Rau, O. et al. Carnosic acid and carnosol, phenolic diterpene compounds of the labiate herbs rosemary and sage, are activators of the human peroxisome proliferator-activated receptor gamma. Planta Med. 72, 881–887 (2006).

  38. 38.

    Lamers, C. et al. SAR studies on FXR modulators led to the discovery of the first combined FXR antagonistic/TGR5 agonistic compound. Future Med. Chem. 8, 133–148 (2016).

  39. 39.

    Flesch, D. et al. Non-acidic farnesoid X receptor modulators. J. Med. Chem. 60, 7199–7205 (2017).

  40. 40.

    Pollinger, J. et al. Tuning nuclear receptor selectivity of Wy14,643 towards selective retinoid X receptor modulation. J. Med. Chem. 62, 2112–2126 (2019).

  41. 41.

    Mueller, U. et al. Facilities for macromolecular crystallography at the Helmholtz-Zentrum Berlin. J. Synchrotron Radiat. 19, 442–449 (2012).

  42. 42.

    Vonrhein, C. et al. Data processing and analysis with the autoPROC toolbox. Acta Crystallogr. D. Biol. Crystallogr. 67, 293–302 (2011).

  43. 43.

    Krug, M. et al. XDSAPP: a graphical user interface for the convenient processing of diffraction data using XDS. J. Appl. Crystallogr. 45, 568–572 (2012).

  44. 44.

    Adams, P. D et al. PHENIX: a comprehensive python-based system for macromolecular structure solution. Acta Crystallogr. Sect. D Biol Crystallogr. 66, 213–221 2010.

Download references

Acknowledgements

This work has been supported by iNEXT, grant number 653706, funded by the Horizon 2020 programme of the European Commission. This research was financially supported by the German Cancer Consortium (DKTK) and DFG (SFB807).

Author information

D.M., S.S., D.K., K.S., V.L., S.L.G., F.H. and C.L. performed the experiments. E.N., A.A., L.W., N.D. and K.B. contributed protein, expression construct and protocols. D.M., S.S., M.S.-Z. and H.S. and in part D.K and K.S. designed the study. D.M., S.S., M.S.-Z. and H.S. supervised the study. D.M., S.S., M.S.-Z. and H.S. wrote the manuscript.

Correspondence to Daniel Merk or Harald Schwalbe.

Ethics declarations

Competing interests

The authors declare no competing interests.

Additional information

Peer review information: Nature Communications thanks the anonymous reviewer(s) for their contribution to the peer review of this work. Peer reviewer reports are available.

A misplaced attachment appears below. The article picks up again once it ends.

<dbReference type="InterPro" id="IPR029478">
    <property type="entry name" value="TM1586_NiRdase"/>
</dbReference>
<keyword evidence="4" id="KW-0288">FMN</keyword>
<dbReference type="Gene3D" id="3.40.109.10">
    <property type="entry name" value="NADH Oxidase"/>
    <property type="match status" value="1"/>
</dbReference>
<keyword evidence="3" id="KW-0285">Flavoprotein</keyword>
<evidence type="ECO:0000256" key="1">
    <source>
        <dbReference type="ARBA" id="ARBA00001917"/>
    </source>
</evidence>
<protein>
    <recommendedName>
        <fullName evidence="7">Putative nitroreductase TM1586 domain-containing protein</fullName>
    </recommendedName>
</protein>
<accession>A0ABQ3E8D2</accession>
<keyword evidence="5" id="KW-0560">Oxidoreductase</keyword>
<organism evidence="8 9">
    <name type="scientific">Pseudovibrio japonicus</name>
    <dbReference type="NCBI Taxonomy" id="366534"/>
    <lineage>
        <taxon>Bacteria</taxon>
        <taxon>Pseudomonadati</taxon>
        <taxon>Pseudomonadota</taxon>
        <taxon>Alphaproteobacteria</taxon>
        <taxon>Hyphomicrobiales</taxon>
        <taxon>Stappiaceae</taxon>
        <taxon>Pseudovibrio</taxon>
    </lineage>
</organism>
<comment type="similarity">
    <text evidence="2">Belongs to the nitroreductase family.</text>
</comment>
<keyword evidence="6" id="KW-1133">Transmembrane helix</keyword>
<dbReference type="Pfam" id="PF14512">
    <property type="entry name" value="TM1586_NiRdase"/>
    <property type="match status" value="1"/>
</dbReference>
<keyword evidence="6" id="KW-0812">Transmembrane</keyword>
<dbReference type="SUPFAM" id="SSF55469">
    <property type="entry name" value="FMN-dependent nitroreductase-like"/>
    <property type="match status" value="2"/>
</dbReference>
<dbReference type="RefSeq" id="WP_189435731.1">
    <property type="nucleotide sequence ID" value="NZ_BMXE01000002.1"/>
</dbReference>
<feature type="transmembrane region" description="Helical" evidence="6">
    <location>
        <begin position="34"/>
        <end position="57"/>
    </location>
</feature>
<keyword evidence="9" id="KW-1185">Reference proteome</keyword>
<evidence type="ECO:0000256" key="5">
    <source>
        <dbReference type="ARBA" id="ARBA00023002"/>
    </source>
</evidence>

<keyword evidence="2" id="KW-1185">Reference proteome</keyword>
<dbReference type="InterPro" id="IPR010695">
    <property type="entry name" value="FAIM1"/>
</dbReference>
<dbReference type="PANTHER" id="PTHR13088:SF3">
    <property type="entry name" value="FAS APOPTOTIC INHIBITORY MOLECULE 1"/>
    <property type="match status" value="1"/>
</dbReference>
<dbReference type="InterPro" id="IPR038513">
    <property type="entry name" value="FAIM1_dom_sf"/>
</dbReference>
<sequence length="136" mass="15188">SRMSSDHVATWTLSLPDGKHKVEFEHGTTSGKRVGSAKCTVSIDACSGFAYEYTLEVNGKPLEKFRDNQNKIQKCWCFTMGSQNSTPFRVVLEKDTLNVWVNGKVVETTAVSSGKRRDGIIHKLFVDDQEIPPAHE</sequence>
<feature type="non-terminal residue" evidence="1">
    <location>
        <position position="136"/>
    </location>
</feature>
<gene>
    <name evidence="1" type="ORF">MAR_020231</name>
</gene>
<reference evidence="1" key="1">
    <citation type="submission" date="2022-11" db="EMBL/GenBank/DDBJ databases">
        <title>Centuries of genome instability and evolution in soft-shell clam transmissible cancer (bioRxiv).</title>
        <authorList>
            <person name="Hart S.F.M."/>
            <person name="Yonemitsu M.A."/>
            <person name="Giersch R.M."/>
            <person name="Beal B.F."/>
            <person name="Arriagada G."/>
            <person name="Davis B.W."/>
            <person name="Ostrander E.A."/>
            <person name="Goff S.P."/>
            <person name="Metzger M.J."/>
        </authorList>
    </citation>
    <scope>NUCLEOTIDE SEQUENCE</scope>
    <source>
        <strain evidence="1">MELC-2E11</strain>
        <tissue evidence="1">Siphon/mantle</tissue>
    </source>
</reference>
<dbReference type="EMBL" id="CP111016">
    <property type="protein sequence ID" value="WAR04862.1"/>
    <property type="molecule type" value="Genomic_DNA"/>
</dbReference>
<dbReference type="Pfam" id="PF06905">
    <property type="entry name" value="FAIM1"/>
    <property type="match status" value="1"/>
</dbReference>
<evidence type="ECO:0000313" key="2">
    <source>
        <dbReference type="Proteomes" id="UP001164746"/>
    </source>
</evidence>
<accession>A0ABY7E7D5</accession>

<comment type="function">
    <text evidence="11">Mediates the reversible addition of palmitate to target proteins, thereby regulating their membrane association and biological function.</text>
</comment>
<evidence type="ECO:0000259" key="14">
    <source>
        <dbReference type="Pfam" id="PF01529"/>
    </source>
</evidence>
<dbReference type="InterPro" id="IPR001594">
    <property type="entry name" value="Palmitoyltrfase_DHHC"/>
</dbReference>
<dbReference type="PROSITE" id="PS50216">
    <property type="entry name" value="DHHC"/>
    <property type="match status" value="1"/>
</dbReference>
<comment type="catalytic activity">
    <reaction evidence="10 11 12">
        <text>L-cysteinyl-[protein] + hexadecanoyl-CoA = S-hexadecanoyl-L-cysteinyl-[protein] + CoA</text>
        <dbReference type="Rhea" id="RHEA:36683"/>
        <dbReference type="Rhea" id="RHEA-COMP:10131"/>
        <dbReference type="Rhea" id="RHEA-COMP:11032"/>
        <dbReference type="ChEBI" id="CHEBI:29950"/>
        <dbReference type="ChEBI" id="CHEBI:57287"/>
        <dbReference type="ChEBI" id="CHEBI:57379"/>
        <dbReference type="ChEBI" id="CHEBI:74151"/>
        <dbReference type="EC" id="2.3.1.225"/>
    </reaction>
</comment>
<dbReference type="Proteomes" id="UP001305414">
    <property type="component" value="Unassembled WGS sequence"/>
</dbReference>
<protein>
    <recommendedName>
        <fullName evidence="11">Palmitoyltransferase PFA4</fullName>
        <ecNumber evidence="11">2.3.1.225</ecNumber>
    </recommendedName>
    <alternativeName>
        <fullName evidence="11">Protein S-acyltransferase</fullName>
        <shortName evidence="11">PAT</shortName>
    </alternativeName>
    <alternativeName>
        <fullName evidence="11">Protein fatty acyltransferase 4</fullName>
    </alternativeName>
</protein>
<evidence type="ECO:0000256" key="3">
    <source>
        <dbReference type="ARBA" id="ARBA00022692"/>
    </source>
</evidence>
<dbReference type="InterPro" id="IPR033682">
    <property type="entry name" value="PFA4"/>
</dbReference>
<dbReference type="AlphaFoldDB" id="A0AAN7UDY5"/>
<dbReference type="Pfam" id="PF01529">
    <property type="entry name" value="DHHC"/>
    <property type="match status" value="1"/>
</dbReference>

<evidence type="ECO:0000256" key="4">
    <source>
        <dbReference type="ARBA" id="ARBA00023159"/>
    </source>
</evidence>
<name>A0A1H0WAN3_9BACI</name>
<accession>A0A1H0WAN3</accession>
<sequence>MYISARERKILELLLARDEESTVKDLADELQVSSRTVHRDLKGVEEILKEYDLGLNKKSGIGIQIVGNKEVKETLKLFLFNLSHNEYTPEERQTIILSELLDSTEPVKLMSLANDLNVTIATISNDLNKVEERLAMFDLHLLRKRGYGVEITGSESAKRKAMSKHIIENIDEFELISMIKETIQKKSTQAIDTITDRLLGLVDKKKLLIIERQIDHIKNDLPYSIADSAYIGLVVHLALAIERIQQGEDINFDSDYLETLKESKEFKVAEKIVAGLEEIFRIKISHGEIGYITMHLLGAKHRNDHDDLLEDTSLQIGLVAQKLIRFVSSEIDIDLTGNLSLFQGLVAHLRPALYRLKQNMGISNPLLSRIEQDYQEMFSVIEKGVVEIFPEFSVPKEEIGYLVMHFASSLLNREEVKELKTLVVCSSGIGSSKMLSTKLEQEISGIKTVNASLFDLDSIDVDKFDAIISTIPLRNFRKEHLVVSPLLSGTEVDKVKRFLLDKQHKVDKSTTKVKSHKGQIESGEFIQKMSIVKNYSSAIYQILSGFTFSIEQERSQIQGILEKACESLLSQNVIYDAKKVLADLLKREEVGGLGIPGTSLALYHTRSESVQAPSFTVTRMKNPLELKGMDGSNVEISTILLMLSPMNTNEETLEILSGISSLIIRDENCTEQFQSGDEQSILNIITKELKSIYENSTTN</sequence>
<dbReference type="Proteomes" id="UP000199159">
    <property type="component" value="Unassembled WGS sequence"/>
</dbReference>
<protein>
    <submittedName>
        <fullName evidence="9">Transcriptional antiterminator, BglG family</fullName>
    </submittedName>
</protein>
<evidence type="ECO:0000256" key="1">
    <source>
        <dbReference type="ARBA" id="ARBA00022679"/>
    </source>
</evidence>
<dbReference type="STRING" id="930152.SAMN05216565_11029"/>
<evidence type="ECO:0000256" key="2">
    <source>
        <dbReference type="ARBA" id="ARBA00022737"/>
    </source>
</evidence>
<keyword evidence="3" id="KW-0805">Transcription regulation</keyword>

Publisher’s note: Springer Nature remains neutral with regard to jurisdictional claims in published maps and institutional affiliations.

Supplementary information

Supplementary Information

Peer Review File

Reporting Summary

Source data

Source Data

Rights and permissions

Open Access This article is licensed under a Creative Commons Attribution 4.0 International License, which permits use, sharing, adaptation, distribution and reproduction in any medium or format, as long as you give appropriate credit to the original author(s) and the source, provide a link to the Creative Commons license, and indicate if changes were made. The images or other third party material in this article are included in the article’s Creative Commons license, unless indicated otherwise in a credit line to the material. If material is not included in the article’s Creative Commons license and your intended use is not permitted by statutory regulation or exceeds the permitted use, you will need to obtain permission directly from the copyright holder. To view a copy of this license, visit http://creativecommons.org/licenses/by/4.0/.

Reprints and Permissions

About this article

Verify currency and authenticity via CrossMark

Comments

By submitting a comment you agree to abide by our Terms and Community Guidelines. If you find something abusive or that does not comply with our terms or guidelines please flag it as inappropriate.